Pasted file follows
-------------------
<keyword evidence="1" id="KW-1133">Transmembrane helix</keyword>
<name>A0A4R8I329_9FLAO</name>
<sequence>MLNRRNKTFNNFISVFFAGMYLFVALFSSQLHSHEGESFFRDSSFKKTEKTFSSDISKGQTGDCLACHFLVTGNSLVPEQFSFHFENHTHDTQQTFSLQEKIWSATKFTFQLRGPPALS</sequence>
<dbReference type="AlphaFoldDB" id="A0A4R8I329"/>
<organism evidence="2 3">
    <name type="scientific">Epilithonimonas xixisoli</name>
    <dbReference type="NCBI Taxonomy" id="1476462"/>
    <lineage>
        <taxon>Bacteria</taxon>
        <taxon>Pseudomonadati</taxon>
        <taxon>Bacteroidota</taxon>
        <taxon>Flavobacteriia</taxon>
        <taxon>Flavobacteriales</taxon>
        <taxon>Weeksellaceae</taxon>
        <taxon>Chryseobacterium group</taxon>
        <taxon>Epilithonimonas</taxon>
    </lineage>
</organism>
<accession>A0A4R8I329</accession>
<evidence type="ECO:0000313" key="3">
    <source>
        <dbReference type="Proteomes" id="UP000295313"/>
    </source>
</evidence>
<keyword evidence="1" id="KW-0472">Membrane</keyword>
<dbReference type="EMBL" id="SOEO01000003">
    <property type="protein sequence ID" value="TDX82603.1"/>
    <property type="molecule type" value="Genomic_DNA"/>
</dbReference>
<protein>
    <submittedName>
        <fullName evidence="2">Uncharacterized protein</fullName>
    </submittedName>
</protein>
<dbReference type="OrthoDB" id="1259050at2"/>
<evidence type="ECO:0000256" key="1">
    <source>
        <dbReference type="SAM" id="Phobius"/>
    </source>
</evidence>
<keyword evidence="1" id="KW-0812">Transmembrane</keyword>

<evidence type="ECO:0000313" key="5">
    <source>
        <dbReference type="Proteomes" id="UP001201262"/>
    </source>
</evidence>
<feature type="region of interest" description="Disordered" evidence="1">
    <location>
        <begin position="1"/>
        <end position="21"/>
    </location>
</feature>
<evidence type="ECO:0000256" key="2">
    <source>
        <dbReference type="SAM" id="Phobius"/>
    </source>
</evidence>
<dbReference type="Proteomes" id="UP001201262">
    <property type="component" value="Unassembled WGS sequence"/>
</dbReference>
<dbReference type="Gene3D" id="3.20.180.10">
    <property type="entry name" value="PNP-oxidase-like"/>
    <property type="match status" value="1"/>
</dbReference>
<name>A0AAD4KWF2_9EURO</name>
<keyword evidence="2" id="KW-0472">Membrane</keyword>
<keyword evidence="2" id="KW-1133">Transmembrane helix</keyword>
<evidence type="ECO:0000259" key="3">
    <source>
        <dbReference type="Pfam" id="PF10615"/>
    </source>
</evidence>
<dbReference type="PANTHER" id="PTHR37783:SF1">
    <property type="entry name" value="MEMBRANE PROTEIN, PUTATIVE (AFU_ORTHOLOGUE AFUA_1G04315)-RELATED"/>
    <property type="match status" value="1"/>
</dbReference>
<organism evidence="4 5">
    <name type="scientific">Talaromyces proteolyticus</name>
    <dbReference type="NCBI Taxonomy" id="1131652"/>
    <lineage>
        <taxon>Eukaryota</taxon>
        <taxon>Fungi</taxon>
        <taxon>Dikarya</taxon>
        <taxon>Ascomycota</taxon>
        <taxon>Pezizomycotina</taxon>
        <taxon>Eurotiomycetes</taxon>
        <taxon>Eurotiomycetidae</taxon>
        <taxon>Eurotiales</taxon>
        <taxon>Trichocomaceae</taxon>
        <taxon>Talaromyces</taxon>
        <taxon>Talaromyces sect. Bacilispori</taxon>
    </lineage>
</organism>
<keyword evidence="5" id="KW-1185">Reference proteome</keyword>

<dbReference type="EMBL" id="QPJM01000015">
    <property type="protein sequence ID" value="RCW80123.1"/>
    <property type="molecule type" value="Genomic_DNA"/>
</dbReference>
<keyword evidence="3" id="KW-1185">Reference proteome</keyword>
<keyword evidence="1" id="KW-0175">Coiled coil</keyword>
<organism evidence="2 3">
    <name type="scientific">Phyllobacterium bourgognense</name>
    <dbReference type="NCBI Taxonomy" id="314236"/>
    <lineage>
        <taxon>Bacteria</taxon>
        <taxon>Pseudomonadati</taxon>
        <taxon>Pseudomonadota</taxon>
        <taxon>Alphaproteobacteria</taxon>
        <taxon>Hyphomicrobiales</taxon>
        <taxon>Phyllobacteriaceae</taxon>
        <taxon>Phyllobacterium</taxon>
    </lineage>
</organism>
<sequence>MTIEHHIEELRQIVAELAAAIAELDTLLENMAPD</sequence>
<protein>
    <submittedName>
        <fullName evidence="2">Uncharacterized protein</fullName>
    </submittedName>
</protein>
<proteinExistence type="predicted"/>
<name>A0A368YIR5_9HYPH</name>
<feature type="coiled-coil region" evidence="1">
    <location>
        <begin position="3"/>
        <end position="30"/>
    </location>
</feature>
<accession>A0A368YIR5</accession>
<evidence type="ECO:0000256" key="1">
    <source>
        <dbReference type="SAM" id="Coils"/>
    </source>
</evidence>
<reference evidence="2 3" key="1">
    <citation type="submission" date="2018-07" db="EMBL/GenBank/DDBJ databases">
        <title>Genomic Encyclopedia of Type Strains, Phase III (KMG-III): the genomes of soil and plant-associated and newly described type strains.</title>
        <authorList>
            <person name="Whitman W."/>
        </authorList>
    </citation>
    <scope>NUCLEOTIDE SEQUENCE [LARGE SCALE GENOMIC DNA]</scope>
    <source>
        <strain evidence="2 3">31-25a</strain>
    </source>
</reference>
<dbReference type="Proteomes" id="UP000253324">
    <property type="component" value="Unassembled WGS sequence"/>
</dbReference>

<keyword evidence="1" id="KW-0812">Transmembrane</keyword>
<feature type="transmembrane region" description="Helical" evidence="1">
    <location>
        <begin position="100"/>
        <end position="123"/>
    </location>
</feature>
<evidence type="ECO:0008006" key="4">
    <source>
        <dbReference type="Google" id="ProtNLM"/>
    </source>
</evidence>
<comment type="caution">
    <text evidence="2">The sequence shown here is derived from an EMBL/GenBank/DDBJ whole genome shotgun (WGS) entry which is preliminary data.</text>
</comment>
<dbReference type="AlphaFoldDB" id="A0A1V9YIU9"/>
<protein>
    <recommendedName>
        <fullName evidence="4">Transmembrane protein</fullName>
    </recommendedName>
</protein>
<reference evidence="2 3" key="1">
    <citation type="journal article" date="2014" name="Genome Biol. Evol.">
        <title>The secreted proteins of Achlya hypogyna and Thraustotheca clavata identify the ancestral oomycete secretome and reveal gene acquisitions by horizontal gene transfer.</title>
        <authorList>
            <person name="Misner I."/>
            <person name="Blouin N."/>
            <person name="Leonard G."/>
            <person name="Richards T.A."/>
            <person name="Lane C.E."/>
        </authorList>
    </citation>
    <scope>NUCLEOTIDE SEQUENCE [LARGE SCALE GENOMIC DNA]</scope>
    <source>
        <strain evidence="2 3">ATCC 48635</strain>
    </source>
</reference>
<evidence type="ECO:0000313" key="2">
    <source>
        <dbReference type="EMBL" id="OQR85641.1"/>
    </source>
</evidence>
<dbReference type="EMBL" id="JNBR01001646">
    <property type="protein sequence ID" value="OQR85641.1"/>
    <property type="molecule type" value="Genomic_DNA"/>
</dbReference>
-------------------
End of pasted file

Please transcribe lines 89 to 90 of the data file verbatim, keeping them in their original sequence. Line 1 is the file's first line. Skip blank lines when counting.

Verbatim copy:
        <taxon>Trichocomaceae</taxon>
        <taxon>Talaromyces</taxon>